Vancouver Sun’s Dan Fumano talks about an interesting perception with the work of the current Vancouver City Council. Dan was referring to the council report on the “court house block” of 800 block of Robson Street and the potential decision to approve over five million dollars to create a permanent plaza at this location. You can read the report to Council on this here.
This has been a long talked about initiative and even the architect for the Robson Square court house Arthur Erickson had discussed the closure of this portion of street in the 1970’s. It is not a new idea and it is not something that the previous Vision party dominated city council dreamed up. But somehow in the last decade there is a sea change in the way that Vancouverites perceive that work initiated by the City is the “vision” of the ruling party, and not the result of careful reasoned work undertaken over the years by city staff, who also embark upon extensive public processes to review and comment upon potential plans and projects.
The last Vision party dominated Council contributed to the perception of council as project mavericks by having Council members talk about projects instead of having experienced City staff explain elements of the projects they would have painstaking detail and knowledge of.
While this may have been a well-meaning strategy to give Councillors more media time, it also contributed to a growing distance between policy and the staff people who were actually working on and charged with implementing the policy. The street closure of the court-house block is a prime example of something that was done to connect the street for pedestrians and cyclists, and was a policy direction, not a political council initiative.
I have previously written before about the “Americanization of City Hall” where the previous Vision Council majority abruptly fired the well-respected city manager Judy Rogers in favour of a political hire that would follow their mandate, Dr. Penny Ballem. That firing signalled the City of Vancouver becoming more like a city in the United States where city managers come and go with each administration.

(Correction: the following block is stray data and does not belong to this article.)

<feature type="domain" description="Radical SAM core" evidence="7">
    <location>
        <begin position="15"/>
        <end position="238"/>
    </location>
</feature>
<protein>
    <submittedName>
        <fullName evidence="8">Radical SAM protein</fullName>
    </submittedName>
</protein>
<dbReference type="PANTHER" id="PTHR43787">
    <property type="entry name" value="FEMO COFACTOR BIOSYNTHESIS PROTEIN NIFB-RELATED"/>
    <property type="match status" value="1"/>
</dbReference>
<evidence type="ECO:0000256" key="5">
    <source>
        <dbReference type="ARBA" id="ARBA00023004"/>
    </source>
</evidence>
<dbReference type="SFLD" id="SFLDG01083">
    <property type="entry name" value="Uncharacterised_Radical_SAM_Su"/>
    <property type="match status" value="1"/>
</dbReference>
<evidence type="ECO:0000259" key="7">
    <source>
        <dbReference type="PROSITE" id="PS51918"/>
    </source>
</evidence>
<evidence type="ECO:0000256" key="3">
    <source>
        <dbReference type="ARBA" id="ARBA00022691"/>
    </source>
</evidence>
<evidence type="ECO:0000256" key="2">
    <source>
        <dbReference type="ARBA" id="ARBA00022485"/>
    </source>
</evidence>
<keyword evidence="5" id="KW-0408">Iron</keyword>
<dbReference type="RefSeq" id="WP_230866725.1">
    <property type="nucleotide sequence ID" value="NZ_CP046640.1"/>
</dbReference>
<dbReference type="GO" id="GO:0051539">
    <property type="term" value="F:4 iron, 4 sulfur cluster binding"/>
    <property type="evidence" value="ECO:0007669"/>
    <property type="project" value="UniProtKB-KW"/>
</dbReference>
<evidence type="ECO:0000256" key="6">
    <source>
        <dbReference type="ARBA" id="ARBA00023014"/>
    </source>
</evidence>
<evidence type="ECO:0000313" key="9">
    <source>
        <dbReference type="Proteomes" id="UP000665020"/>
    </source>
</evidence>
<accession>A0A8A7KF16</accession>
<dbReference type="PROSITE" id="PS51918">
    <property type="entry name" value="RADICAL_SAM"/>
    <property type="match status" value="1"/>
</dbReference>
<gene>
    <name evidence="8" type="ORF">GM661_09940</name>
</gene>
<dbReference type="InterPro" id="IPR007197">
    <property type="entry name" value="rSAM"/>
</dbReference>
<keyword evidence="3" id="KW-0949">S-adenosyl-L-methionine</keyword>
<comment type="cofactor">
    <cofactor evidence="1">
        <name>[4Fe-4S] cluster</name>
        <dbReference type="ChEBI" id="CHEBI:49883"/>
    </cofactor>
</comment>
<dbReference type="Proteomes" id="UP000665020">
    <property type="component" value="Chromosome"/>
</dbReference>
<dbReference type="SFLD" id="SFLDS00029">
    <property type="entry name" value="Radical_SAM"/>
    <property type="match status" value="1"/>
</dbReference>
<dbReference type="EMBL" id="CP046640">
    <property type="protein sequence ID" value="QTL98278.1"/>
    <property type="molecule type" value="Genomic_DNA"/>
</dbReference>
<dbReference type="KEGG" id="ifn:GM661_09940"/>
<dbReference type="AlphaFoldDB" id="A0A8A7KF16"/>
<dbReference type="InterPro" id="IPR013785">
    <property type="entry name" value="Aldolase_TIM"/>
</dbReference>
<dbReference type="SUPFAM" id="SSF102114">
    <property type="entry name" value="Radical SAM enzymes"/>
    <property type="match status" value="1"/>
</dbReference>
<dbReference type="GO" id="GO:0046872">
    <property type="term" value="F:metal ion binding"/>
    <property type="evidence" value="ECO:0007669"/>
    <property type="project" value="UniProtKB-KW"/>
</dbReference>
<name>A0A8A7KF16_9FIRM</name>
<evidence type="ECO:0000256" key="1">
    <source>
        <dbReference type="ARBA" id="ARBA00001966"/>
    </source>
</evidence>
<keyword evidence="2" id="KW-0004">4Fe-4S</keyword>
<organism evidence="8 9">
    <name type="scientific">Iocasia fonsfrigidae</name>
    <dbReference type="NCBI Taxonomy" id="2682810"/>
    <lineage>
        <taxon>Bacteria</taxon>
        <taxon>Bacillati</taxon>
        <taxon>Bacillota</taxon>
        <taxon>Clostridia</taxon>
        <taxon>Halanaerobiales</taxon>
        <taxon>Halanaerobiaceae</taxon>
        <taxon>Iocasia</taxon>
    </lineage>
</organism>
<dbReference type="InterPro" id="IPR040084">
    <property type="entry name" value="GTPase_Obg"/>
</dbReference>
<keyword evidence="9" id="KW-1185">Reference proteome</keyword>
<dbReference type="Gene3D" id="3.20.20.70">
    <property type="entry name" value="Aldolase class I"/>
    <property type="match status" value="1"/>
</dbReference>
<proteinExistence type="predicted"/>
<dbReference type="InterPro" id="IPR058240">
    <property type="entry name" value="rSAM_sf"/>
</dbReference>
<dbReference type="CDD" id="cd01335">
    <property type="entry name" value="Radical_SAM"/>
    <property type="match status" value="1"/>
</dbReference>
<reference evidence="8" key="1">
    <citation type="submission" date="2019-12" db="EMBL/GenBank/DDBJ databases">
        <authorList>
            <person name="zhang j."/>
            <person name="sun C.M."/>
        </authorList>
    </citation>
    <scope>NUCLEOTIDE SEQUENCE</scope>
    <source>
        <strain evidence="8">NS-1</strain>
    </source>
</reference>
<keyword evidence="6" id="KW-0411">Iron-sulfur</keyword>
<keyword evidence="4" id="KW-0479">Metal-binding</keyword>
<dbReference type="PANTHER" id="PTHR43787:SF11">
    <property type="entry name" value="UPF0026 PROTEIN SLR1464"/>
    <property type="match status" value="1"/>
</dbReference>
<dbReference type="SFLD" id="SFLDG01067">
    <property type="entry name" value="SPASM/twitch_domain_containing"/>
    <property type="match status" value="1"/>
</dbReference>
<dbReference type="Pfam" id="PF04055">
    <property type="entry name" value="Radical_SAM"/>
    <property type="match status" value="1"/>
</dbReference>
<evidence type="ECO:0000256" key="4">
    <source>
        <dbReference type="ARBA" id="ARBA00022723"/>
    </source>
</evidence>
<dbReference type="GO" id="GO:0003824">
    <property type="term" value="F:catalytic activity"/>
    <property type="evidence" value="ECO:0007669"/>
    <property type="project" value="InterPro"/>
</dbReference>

But even a new city manager hired politically must still deal with established city policy and bring forward to council any proposed amendments to the initiatives proposed and approved by previous city councils. As Dan Fumano observes, the pedestrianization of the Granville Bridge and the extension of the subway along Broadway are not creations of the previous Vision council, but were outstanding work objectives from city staff acting upon previously approved city policy.
Back to the closure of the Robson Square block of 800 Robson Street. You can see a video of broadcaster Jack Webster touring through the Robson Square park in 1978 when the court house’s public spaces were first opened to the public. Mr. Webster mentions that the old court house was sold to the City “for a dollar” and still needed renovation to become a gallery. But in the images you can also see how the street functions as a mall connecting space between the old and the new court houses, and how it lends itself to be rethought as a public space for people not for vehicles. The architect’s intent was that the entire three block area including the 800 block Robson Street portion be closed to traffic. That was architect Arthur Erickson’s vision four decades ago, and a direction that has been explored by city staff over the years.
Arthur Erickson with model of Museum of Anthropology
Images: Glacier Media & Vancouver Sun